Print Edition - 2015-07-13 | Main News
Developing ’22 goal challenge
- economic survey
- - Slump in per capita growth - Fears of inflation, trade deficit haunt
Jul 12, 2015-
As economic growth hit eight-year low and per capita income growth slowed due to the April 25 devastating earthquake, the country’s target to graduate to a developing country by 2022 has been more challenging, the Economic Survey shows.
The economy is expected to grow by just 3 percent this fiscal year. “Without attaining a 7-8 percent of continuous growth, it will be difficult to attain a developing country status by 2022,” states the government’s Economic Survey published on Sunday.
Gross Domestic Product growth is essential to increase the people’s income. Due to the earthquake, per capita income of Nepalis grew marginally by Rs4483 to Rs76,065, against a growth of Rs8818 the previous year.
Besides, the survey report states that poverty could spike with the earthquakes badly damaging rural infrastructure, agriculture and animal husbandry. Citing a World Bank report, the survey said the disaster might have pushed 700,000 people back to poverty.
“The impact of the earthquakes on drinking water, sanitation, school, health service and food security will create a situation of multi-dimensional poverty,” the report says.
However, former vice-chairman of National Planning Commission Shankar Sharma does not believe that poverty might have risen sharply.
“Remittance and wages will cause the poverty rate to fall over the years. I don’t think the two components will decline anytime soon,” he said. Instead, wages are expected to rise due to a labour shortage.
In the current fiscal, the growth in most of the economic sectors is expected to slump as a result of the quakes. Agriculture, mining, manufacturing, electricity, construction, wholesale and retail business, hotel, transportation, financial intermediates and real estate are expected to see slower growth while fishery, public administration, education and health services would grow year-on-year.
Among them, the lowest growth of 0.8 percent has been expected in real estate due to a slowdown in trade and damage to the housing business.
Presenting the economic survey in Parliament, Finance Minister Ram Sharan Mahat said the economy had suffered due to the earthquake, unfavourable weather affecting growth in agriculture and the government’s failure to spend.
While the agricultural yield was expected to slow down this year, the earthquake caused losses in production worth Rs52 billion, according to the report.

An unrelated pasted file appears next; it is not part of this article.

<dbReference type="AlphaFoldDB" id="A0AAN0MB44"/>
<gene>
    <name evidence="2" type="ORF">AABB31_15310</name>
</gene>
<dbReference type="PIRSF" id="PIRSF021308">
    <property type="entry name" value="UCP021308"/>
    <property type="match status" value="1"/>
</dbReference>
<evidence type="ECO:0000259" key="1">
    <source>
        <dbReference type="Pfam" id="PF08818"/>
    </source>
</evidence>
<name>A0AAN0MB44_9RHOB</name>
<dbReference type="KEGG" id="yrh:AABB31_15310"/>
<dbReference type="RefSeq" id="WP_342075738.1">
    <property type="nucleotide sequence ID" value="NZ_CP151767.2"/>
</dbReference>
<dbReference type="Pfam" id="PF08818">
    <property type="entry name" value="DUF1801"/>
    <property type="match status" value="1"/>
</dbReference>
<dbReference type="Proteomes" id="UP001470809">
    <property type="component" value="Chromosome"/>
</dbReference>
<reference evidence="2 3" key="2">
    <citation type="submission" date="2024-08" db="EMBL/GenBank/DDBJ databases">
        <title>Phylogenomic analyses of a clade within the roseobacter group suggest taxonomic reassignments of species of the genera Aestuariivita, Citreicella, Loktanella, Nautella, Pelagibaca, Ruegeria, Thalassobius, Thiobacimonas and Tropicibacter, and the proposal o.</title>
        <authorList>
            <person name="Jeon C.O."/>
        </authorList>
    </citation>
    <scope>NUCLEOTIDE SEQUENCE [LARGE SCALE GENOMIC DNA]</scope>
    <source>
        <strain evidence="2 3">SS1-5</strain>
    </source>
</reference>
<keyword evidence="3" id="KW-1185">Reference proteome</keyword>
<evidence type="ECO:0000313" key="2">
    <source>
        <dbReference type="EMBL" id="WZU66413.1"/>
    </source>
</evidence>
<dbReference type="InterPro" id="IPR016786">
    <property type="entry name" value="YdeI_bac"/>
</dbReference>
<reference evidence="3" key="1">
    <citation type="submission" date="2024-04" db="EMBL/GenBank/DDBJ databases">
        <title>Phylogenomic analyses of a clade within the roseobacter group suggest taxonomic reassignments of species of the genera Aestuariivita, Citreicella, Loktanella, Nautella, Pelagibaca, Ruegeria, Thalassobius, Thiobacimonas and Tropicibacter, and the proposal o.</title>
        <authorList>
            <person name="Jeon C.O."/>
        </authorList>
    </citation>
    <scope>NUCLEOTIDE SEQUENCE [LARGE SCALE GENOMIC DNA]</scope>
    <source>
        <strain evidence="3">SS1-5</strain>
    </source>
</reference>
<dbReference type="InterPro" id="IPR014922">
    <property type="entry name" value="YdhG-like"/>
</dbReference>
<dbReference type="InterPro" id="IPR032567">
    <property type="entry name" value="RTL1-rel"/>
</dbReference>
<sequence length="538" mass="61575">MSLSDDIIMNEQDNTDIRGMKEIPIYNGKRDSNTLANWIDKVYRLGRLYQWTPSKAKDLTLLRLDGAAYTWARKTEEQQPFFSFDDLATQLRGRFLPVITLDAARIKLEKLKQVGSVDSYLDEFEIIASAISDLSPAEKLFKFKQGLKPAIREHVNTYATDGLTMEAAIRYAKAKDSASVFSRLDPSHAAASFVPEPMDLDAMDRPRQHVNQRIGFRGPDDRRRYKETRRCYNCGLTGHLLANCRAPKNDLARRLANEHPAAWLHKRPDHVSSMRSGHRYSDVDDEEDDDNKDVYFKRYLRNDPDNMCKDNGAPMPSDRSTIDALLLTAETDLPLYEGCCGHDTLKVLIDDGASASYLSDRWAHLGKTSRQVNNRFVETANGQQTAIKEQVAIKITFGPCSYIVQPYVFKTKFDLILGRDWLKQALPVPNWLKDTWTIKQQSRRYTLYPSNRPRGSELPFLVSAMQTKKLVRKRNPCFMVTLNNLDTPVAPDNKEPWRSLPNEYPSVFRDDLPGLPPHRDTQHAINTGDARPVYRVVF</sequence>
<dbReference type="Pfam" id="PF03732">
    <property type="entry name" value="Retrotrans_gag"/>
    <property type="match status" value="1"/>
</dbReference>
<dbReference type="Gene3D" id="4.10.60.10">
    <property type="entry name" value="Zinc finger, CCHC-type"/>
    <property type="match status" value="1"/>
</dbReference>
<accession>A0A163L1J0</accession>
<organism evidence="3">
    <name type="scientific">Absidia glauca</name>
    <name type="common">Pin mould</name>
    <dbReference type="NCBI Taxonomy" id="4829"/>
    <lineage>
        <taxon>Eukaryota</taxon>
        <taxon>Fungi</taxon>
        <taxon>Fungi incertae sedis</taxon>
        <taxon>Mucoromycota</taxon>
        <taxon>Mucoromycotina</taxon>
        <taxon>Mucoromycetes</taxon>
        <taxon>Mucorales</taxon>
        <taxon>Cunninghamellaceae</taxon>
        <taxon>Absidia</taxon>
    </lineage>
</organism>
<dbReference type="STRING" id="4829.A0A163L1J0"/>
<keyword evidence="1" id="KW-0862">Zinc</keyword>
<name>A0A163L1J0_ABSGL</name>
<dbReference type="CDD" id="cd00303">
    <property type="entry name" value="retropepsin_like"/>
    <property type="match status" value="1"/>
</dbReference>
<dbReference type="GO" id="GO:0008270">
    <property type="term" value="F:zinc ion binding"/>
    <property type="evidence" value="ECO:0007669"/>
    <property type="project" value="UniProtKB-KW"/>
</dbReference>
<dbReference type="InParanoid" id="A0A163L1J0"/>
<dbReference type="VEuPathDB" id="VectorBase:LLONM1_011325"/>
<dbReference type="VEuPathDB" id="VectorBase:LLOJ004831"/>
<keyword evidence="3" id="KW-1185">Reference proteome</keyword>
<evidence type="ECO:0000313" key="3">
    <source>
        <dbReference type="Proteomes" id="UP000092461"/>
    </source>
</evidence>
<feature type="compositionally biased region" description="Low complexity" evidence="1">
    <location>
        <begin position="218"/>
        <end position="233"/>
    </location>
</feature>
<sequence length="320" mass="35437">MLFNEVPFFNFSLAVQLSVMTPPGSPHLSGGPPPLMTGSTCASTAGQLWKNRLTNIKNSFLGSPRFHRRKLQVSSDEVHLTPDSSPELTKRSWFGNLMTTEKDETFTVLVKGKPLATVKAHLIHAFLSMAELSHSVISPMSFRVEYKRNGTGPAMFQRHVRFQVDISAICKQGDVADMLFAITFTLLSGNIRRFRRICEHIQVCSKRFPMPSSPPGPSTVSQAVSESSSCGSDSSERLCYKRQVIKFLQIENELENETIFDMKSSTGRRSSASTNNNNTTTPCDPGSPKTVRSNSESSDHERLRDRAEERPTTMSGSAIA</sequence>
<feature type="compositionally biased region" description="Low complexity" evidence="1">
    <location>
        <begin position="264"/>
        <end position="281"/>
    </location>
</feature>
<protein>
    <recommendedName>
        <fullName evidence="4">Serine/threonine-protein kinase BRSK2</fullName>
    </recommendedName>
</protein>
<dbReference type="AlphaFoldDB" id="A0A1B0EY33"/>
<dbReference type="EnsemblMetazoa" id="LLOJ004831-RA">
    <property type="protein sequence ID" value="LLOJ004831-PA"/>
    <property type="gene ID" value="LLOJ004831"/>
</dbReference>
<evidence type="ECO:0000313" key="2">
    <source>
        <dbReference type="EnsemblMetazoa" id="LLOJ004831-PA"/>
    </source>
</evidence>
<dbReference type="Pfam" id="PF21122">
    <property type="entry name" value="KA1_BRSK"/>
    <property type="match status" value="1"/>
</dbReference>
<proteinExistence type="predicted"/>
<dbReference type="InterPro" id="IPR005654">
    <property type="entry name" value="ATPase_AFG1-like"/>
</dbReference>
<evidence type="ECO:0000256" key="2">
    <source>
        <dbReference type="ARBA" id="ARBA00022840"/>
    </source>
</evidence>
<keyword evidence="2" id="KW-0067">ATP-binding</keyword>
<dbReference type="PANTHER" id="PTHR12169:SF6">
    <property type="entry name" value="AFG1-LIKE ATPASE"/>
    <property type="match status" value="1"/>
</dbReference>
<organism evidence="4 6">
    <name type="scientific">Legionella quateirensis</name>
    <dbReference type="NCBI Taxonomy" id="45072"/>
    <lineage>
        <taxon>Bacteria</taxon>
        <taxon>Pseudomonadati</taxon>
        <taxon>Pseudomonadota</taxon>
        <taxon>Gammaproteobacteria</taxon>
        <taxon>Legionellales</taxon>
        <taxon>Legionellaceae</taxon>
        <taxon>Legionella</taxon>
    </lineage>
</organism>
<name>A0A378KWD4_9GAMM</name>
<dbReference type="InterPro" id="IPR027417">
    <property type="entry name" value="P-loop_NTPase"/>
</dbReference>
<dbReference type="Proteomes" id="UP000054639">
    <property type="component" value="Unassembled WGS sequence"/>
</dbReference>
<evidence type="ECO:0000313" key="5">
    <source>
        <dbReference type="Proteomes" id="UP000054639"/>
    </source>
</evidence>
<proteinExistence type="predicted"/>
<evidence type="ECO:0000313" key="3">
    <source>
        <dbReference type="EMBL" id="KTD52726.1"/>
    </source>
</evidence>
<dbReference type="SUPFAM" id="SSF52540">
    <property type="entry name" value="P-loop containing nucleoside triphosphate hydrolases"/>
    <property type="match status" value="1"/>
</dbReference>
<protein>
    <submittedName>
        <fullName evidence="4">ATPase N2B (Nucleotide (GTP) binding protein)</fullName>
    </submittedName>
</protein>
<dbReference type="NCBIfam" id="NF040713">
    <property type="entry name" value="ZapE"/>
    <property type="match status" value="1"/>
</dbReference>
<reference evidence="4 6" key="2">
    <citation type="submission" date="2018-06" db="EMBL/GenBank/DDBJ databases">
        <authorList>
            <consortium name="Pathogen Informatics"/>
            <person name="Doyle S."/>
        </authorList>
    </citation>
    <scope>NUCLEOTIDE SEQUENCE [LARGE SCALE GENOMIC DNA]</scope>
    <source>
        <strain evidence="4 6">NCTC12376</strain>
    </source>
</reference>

Based on the government’s spending plan, economists said, the GDP will rebound next year. The government increased the budget ceiling by Rs106 billion to Rs841 billion, putting more money in reconstruction.
“Next fiscal’s growth will depend on the government’s ability to spend,” said Sharma. “The failure to appoint key officials in the National Reconstruction Authority is a huge concern regarding spending.”
Reconstruction being the main focus of the government, additional budget injection of over Rs100 billion is expected to expand construction-related service and trade.
“This will have a big impact on growth. I expect the economy to grow by 7 percent next fiscal,” said Min Bahadur Shrestha, chief at the research division of Nepal Rastra Bank.
Given the low base for growth, increased economic activities are expected to shoot up growth. As the quake did not affect industrial zones in the Tarai and big hydropower projects were not hit too hard, conditions are favourable for growth, according to the survey. Economists say there are signs that tourism will revive to some extent. But there are other challenges. While carrying out massive reconstruction works, the economy could face increased inflation and trade deficit.
The report says domestic production would not meet the demand for steel, fitting equipment, cement, bricks and timber so surging imports could offset the country’s balance of payments (BoP) situation. Huge cash flow in the economy from both the government and the private sector is expected to shoot up inflation. The likely fall in agricultural production would also fuel inflation.
“However, low Indian inflation remains as a stabilising factor and inflation can be checked if supply constraints are removed,” said Shrestha. The report also points to the risk to the financial sector with insurance companies receiving claims worth Rs16 billion and banking sector’s credit worth Rs38 billion risking default.
Published: 13-07-2015 07:22